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Gaining Followers On Twitter: Life Styles Of The Twitter Famous

Updated on April 30, 2014

Twitter 101

Facebook is fine, don't get me wrong. I spent as many hours milking imaginary cows as the next guy, but once Granny joined I think we all collectively knew it's gone the way of MySpace. Twitter is where many are seeking solace away from Aunt Jenny's prying eyes.

Besides still being relatively uninhabited by your friends and family, Twitter is popular among celebrities and has bred it's own celebrities. Despite having only 140 characters per tweet, people are exceedingly creative with their posts.

So you may wonder if your Uncle Allen's 2nd cousin Jim from Tennessee isn't on Twitter, who will follow you?

Strategies that work:

1. Following other people - Generally speaking, if you follow someone, they will return the favor. Especially if they are also a new account or one with few followers. Twitter recommends similar friends much the same way Facebook does. Other people will likely see your profile and follow you through a mutual friend. Unlike Facebook, where you generally only follow people you know in real life, Twitter users often follow new users in hopes of also gaining followers, like a social Ponzi scheme. And like a real one, those who know the rules are the only ones who succeed.

2. Follow back - When someone does finally find you, follow them back. Many users will only follow you in the hopes that you follow them back. If you don't, they will likely unfollow you after they are sure that you won't follow suit. There are several accounts on Twitter solely designed to give you exposure to other people who follow back. They expect you to follow back anyone who finds you through the account and may block you if you do not do so.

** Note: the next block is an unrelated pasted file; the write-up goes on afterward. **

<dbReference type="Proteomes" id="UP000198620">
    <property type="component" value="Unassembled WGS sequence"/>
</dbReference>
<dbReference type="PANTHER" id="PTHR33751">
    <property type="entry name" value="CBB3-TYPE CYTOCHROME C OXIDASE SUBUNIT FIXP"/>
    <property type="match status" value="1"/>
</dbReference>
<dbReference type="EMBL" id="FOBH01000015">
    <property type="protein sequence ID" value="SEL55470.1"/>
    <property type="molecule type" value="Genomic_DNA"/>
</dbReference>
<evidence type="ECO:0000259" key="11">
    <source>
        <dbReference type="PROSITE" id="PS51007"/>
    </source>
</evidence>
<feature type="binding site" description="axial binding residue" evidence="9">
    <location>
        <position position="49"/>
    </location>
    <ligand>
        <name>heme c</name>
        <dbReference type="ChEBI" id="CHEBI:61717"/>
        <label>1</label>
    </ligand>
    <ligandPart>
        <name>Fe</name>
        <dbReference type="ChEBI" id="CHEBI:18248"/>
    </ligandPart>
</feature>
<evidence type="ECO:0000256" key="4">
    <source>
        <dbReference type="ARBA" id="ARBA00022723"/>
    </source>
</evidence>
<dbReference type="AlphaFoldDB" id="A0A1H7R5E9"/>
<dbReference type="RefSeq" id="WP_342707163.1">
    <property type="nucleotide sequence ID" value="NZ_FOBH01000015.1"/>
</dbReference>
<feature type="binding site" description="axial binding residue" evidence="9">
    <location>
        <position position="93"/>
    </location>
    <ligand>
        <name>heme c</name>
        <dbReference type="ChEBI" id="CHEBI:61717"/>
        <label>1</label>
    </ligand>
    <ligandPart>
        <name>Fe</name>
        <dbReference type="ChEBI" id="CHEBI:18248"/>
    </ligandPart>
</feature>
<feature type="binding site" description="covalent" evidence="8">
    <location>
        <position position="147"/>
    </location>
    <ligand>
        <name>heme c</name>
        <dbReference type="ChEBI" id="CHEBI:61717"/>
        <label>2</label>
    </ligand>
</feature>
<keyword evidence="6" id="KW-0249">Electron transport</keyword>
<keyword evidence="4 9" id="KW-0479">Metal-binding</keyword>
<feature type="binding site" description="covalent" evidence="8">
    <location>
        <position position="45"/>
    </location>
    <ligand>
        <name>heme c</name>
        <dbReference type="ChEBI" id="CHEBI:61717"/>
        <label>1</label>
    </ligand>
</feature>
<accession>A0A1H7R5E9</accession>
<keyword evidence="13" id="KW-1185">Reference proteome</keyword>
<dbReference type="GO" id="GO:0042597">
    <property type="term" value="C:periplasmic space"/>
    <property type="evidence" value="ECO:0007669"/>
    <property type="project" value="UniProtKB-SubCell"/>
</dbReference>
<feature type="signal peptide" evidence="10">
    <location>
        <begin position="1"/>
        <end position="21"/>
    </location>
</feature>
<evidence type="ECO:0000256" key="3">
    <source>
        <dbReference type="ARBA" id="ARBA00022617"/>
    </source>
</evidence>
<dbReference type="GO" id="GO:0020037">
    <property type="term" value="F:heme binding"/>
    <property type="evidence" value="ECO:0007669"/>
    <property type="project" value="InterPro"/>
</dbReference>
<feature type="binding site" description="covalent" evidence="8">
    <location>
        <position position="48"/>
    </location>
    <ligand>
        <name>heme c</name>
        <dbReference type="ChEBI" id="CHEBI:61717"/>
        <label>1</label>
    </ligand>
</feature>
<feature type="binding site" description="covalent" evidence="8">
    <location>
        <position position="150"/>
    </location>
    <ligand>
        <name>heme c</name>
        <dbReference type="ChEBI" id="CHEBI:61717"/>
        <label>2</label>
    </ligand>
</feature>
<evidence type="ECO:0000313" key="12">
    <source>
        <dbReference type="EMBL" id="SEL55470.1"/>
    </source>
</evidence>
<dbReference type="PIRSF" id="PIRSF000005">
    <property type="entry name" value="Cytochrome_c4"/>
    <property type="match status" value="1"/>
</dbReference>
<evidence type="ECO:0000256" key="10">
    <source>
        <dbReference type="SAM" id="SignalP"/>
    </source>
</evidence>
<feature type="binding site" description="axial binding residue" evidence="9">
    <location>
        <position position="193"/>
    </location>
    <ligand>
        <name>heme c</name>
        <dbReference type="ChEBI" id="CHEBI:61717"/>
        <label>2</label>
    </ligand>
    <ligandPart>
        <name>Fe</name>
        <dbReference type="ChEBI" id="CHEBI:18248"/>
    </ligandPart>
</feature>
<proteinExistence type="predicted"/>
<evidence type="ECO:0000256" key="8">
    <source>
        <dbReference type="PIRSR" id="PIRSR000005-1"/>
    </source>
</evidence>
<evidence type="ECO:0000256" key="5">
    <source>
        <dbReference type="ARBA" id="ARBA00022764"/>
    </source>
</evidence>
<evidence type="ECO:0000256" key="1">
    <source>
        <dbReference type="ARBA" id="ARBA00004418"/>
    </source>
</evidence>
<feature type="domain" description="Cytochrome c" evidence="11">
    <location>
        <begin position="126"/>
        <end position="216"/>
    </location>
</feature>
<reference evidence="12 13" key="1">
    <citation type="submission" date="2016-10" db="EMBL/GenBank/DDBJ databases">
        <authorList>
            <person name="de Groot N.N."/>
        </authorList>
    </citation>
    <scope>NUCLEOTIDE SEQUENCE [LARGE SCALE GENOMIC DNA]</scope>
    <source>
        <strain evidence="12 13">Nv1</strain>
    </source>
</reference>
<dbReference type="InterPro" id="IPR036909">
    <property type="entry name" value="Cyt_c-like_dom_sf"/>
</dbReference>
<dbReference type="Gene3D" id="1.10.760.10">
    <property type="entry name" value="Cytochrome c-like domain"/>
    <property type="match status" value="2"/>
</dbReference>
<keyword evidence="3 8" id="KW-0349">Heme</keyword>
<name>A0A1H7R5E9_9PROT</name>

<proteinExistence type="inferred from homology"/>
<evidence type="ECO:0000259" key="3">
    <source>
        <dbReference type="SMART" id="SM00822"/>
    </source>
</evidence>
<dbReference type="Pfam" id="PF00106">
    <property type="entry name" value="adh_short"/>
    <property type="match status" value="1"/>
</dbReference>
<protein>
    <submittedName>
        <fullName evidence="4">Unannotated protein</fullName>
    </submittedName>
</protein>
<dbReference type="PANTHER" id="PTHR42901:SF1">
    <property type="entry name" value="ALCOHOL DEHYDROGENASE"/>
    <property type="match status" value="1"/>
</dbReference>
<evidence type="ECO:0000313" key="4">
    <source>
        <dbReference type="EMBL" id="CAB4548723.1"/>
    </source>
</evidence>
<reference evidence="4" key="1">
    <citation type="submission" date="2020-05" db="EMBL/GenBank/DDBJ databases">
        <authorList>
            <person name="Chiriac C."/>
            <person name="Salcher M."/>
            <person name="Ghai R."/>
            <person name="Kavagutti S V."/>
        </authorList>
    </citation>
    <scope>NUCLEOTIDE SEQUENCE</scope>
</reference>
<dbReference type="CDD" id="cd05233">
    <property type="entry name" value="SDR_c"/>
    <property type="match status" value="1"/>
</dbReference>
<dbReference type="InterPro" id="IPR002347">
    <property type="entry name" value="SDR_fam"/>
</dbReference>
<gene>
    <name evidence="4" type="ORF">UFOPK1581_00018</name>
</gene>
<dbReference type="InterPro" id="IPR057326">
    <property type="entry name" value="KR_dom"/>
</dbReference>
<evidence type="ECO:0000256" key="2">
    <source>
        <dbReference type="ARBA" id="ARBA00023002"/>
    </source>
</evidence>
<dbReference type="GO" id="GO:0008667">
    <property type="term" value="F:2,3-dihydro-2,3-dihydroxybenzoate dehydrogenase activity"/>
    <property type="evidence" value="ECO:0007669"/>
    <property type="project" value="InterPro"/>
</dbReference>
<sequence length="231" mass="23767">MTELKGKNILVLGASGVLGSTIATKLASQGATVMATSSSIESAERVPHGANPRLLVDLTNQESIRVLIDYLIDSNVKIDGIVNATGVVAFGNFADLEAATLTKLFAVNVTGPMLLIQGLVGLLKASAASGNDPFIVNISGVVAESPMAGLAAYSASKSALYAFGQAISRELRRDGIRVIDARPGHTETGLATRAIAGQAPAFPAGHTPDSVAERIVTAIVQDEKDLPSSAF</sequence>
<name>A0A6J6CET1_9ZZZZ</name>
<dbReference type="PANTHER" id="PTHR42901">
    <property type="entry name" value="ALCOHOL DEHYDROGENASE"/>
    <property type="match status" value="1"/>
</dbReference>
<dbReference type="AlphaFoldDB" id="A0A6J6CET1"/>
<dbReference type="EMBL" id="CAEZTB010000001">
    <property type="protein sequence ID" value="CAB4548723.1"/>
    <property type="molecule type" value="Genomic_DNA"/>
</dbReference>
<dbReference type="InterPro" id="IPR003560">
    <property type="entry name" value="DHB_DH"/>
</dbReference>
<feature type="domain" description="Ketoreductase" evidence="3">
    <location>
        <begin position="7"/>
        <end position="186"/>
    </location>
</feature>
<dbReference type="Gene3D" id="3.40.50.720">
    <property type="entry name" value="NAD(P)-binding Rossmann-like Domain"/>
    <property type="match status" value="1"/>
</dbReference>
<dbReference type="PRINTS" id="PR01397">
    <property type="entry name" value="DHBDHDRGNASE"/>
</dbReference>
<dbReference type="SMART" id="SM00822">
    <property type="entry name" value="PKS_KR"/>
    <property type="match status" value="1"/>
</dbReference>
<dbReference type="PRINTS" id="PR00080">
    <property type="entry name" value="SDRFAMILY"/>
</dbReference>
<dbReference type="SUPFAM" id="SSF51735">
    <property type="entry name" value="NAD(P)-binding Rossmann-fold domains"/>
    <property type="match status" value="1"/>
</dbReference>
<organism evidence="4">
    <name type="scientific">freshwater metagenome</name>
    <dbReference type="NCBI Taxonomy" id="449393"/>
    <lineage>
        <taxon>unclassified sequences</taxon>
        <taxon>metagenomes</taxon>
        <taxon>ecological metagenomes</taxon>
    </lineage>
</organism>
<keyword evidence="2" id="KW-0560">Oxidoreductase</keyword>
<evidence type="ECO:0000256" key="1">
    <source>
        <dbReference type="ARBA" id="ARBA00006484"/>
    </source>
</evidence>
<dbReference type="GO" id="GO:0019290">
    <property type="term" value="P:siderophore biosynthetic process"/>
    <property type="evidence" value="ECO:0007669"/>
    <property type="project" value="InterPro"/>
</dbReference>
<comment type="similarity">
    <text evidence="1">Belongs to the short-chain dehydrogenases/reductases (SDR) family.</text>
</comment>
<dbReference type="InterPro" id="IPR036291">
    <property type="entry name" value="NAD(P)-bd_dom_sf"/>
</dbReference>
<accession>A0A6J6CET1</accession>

3. Follow back trains - This is tied heavily in the first two points. There are hashtags designed to let other users know you will follow them back. On the plus side, it may gain you followers, on the negative side this will annoy anyone who follows you as their feeds will be spammed with you tweeting these lame hashtags and will likely unfollow you anyway.

4. Tweet interesting content - Most of my followers were gained by posting funny tweets. You don't have to be humorous, but it helps. Having interesting and original content encourages your followers to favorite or retweet your tweets. This increases your exposure to new would be followers. Tweet about what you know and are interested in, most likely someone is a die hard fan of No Doubt or also shares your love of Star Wars and before you know it, you have a loyal group of interacting followers.

5. Make use of trending hashtags - Trending hashtags have national or global exposure. If you can master the art of effectively using these hashtags, people will follow you. People who may have never otherwise had found you. If nothing else, they may favorite or retweet your blurb and someone two months later might stumble upon it and check out your page.